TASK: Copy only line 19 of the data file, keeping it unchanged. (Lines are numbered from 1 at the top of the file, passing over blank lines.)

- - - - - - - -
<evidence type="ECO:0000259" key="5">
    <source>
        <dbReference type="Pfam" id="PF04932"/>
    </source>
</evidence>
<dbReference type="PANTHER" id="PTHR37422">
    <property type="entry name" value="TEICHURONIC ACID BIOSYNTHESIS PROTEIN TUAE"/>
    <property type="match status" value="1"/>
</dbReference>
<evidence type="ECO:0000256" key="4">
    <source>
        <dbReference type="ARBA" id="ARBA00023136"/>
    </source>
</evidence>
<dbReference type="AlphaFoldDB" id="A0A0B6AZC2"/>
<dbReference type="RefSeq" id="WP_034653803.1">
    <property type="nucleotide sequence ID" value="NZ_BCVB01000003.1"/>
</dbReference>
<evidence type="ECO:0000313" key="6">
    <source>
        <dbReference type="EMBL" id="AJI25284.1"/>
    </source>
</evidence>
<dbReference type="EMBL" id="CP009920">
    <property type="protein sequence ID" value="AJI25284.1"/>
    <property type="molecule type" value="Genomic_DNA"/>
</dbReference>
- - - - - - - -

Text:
<evidence type="ECO:0000313" key="6">